Page through Daniel Duane’s “How to Cook Like a Man” and you will fast wonder what havoc celebrity chef culture has wrought upon present-day notions of masculinity. It’s as if the blazing klieg lights of the Food Network, et al., have birthed a new variety of siren: male, agile, masterful, artistic, and barking orders from beneath a towering white toque.
Really, who doesn’t want to be that guy?
Certainly the author of this memoir displays such aspirations as he fanatically cooks his way through Alice Waters and her Chez Panisse books in extreme sport fashion, ticking off her recipes as though they were mountain peaks he’s conquered.
The love affair with the elusive “Mother Alice,” or “Queen Alice,” finally peters out when he locates the more Apollonian Thomas Keller, owner-chef of Napa Valley’s much celebrated French Laundry.
HOW TO COOK LIKE A MAN: A Memoir of Cookbook Obsession
It should not surprise us that this surge of masculinity and mastery is spurred by the bewildering and at times emasculating experience of parenthood. And this, indeed, is the book’s conceit: Duane, a rock climber and surfer, immerses himself in an ultimate challenge of cooking his way through thousands of recipes as a way of coping with the onset of fatherhood.
The peculiar thing about this latest addition to a trending type of memoir is that the author’s effort to master cooking can feel fueled less by sensory pleasure or passion for ingredients than by the pure, obsessive, male-tainted challenge of the enterprise.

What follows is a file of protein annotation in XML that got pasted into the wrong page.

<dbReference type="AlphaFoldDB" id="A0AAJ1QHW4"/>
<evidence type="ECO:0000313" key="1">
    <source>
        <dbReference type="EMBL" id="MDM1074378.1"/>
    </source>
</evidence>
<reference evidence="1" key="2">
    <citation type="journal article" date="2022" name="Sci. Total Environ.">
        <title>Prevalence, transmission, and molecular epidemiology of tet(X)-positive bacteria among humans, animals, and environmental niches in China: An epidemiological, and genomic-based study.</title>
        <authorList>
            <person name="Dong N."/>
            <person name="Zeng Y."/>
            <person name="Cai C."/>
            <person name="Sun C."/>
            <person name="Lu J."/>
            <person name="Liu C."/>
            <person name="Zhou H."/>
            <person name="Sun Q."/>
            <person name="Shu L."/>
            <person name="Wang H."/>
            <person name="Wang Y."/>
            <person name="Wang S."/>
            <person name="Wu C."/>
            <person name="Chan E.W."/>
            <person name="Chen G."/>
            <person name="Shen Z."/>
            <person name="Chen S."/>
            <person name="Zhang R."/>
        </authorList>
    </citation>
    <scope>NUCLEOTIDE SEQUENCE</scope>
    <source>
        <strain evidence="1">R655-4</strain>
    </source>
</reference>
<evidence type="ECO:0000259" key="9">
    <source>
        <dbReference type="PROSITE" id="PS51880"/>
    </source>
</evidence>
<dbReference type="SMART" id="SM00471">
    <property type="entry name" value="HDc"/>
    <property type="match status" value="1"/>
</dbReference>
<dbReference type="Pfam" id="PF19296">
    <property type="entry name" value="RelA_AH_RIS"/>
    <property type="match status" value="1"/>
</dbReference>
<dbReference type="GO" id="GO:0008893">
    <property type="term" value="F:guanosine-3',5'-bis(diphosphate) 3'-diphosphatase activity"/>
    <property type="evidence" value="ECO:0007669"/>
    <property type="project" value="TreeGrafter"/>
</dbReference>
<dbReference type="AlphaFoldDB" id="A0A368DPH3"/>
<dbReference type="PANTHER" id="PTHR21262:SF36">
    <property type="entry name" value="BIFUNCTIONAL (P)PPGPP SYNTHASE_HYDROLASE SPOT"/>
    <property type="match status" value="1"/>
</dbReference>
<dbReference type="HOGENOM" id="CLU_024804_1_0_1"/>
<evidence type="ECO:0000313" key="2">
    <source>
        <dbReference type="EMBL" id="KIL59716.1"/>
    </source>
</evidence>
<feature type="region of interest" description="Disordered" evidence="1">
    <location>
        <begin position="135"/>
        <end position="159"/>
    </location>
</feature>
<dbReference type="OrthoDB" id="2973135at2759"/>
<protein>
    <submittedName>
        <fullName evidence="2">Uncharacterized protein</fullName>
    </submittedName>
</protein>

The metric here may be food, yet the deeper you get into this three-part collection of essays spanning the eight-year project, the more you question whether Duane’s sights could have as easily been trained on ice-sculpting, sailboat building, or the gym.
As he puts it, “I get a hot kind of adrenaline rush when I’ve got a new obsession . . . challenging myself like an athlete. I cut vegetables with a ruler, to make sure my half-inch dice was precisely half an inch.”
It’s enough to make Julia Child drop to heaven’s floor and quietly weep.
Still, Duane appeals in the way he grapples so candidly with his own layers of self-involvement, such as the very good question of whether his cooking audience consists of his own young family or really, gulp, himself.
For her part, his wife, the writer Elizabeth Weil, prefers “a simple life,” disliking “fuss or complexity,” running quite the opposite of the bravura chef-fare he’s so determined to produce.
While some of the chapters smack of repurposed magazine pieces awkwardly jammed under the wide umbrella of “How to Cook Like a Man” — the author chasing down salmon in Alaska, truffles in Oregon, offal in London, and he-man steaks in Las Vegas — some of these jaunts prove highly entertaining. For example, an account of his visit to chef Fergus Henderson, the “Virtuoso of the Viscera,” who concludes his lesson on brain cookery with a triumphant “Gna!”
“Gna?” Duane writes. “It appeared to be a moan of delight.”
Equally beguiling are Duane’s live encounters with Keller, where for “exactly eighteen minutes” the cooking icon himself “ignored everything in the world except making sure that I mastered a simple knot.”
Duane’s brief tutelage under this gustatory grandmaster turns revelatory. The author may have started his cooking quest with a one-track male mind, but Keller, famed for his avant-garde creations, swoops in and gently reorients Duane. Ironically, he urges a more modest approach. Instead of striking technically challenging dishes off his kill list, Duane is urged by Keller to drop the recipe cards, return to basics, and through repeated attempts, make his creations his own.
It’s a wonderful moment when Duane, having absorbed these words of wisdom, cooks his family a humble meal of grilled chicken with garlic butter, Caesar salad with homemade croutons, and for his wanting wife, a cold beer. A labor of love.